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Housing problems abound in Nigeria both in rural areas and urban centres. The problem in the rural areas has to do with qualitative housing while the problem in the urban centre is quantitative in nature. Housing problems in the rural areas are connected with qualitative deficiencies like place, degree of goodness and the value of the house. Wahab (1993) declared that rural housing is incomplete because social services cannot be adequately linked with them. He submitted further that the social services required with housing include electricity, water supply, as well as transportation facilities. All these are deficient in rural housing. On the other hand, urban housing problems include homelessness slum dwelling, squatting and overcrowding. High rate of urbanization, ever-increasing population of urban dwellers in conjunction with the increasing social expectations of the people are all responsible for housing problems in Nigeria. Ibimilua and Ibimilua (2011) identified the problems of urbanization as inadequate housing, unplanned development, improper maintenance of existing structures, aging, absence of social infrastructure, waste management menace, crime, and health hazard. Additionally, the houses in the urban core areas are characterized by inadequate infrastructural facilities, poor ventilation, non-availability of in-built toilet and kitchen, as well as poor refuse disposal system. Other problems that are associated with urban housing are lack of effective planning, development of shanty towns, and availability of dilapidated houses.
            Generally, housing in Nigeria is bombarded with problems like poverty, discrimination against the use of indigenous materials, ineffective housing finance, inadequate financial instrument for mobilization of funds, high cost of building materials shortage of infrastructural facilities, as well as the bureaucracies in land acquisition, processing of certificate of occupancy (C of O), and approval of building plans.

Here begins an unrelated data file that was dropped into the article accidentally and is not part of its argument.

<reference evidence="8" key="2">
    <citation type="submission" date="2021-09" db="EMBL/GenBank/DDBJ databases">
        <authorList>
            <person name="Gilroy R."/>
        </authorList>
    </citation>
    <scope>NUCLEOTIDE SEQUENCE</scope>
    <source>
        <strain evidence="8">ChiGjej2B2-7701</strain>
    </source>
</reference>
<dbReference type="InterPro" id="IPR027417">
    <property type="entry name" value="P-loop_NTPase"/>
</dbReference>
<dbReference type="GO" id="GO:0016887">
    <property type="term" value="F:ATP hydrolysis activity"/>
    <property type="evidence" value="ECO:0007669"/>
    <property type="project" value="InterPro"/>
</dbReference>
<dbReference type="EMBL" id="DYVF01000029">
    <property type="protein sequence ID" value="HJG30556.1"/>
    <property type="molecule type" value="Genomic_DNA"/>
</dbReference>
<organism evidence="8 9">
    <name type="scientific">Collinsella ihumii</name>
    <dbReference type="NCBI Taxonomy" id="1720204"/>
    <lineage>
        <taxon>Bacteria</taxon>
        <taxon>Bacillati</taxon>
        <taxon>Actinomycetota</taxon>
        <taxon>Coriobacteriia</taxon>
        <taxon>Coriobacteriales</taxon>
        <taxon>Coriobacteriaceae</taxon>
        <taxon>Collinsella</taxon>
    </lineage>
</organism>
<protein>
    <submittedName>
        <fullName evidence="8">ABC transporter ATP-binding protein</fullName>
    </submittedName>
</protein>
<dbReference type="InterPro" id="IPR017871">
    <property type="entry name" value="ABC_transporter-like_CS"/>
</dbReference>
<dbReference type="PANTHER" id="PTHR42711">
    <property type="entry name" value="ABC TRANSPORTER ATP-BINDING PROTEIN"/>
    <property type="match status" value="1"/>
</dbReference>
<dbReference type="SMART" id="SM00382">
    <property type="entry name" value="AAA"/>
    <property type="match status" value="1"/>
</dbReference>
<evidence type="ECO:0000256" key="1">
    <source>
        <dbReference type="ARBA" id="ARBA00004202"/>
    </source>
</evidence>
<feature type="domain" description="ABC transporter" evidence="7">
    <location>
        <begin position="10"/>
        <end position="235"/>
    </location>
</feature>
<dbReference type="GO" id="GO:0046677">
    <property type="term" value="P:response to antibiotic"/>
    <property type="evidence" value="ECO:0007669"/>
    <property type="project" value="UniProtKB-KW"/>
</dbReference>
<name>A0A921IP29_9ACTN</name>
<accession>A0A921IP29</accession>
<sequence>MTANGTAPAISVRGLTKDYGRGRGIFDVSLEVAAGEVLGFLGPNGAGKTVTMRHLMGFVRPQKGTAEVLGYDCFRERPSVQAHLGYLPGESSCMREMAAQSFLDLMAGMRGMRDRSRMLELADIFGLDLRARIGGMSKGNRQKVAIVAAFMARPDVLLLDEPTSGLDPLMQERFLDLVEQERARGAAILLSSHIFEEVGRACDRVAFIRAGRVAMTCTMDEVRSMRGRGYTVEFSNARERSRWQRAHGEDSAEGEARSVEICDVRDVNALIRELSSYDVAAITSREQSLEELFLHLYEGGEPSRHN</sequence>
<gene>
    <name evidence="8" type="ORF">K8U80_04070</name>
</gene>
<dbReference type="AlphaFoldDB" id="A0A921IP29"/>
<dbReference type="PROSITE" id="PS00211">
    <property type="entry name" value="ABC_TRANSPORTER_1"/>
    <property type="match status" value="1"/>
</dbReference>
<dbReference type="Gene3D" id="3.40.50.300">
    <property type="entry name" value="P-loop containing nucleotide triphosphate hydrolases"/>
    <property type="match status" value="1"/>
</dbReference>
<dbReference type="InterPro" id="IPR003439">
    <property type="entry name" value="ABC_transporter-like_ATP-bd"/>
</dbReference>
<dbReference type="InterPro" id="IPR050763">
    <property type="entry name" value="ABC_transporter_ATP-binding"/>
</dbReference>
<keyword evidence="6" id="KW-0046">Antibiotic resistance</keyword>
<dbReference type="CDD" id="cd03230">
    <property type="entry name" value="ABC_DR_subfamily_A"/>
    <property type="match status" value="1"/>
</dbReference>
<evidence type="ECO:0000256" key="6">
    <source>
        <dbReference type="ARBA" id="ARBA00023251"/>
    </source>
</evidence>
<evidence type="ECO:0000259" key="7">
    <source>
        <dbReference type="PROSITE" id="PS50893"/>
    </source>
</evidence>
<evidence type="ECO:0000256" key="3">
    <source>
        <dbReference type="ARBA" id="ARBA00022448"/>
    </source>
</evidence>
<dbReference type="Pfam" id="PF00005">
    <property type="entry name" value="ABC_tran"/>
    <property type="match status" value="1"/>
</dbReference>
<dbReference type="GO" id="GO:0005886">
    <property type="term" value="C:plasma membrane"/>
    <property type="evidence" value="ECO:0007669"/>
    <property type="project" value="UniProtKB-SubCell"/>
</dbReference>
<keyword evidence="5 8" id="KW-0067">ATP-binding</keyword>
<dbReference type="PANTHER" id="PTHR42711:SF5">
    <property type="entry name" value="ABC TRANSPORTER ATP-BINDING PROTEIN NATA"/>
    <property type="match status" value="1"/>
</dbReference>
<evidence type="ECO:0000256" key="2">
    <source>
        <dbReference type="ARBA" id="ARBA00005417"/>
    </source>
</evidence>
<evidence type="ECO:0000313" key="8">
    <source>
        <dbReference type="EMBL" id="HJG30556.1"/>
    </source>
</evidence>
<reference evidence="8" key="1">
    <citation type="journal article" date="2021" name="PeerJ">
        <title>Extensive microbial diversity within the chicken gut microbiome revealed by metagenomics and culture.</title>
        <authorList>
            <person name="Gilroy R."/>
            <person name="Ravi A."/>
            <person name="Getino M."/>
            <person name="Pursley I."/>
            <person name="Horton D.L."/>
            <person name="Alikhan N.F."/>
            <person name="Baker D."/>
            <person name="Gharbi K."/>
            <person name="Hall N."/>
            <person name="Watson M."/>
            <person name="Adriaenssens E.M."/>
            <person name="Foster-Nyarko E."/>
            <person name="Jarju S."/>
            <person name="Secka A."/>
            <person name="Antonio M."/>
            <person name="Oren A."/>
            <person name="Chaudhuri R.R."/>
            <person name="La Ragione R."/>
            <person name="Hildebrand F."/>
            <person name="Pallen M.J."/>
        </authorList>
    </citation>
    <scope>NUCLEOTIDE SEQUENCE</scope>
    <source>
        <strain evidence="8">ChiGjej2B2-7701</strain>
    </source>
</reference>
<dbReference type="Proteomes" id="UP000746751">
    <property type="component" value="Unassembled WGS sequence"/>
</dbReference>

Other constraints to housing development, maintenance and delivery are lack of effective planning, ineffective government programmes and policies, uncontrolled private sector participation, weak institutional frameworks and poor research and development into housing. In addition to the earlier mentioned problems, Agbola (1998) submitted that housing is inextricably interrelated with broader issues of inflation, income policy, and perplexing range of difficult social and economic trends. All these challenges culminated in the ever-increasing demand that cannot be met by supply.
Researches (Balchin, 1995; Onibokun, 1990; Baer, 1991; Mtafu et al, 2011; Aribigbola, 2006; Kabir, 2004; Charles, 2003) have suggested that housing problems cannot be eradicated. Even the developed countries still have some pockets of homeless people. In Nigeria, the problems of squatting, forced eviction and homelessness are common phenomena in major urban centres like Lagos, Kano, Port Harcourt, Ibadan, Oweri and Kaduna. With a population of over 140 million people and over 35% living in the cities, the housing problem is very cumbersome. In fact, Falade (2007) projected that given an annual population increment of 2.8% and all other factors being equal, more than 62% will be living in urban centres in Nigeria by year 2020. Presently, urban centres are characterized by shortage of housing quantitatively, slum dwelling, squatter settlements, inadequate infrastructural amenities, squalor, overcrowding and generally poor living condition. At the national level, housing is characterized by abandoned projects, non-implementation of housing policies and neglect of the poor. Mtafu et al, 2011 pointed out that low income level and affordability are the major challenges. Other problems of housing delivery in Nigeria are connected with the imperfections in policy instruments and its implications. The problems can equally be traced to administrative bottlenecks, in housing delivery.


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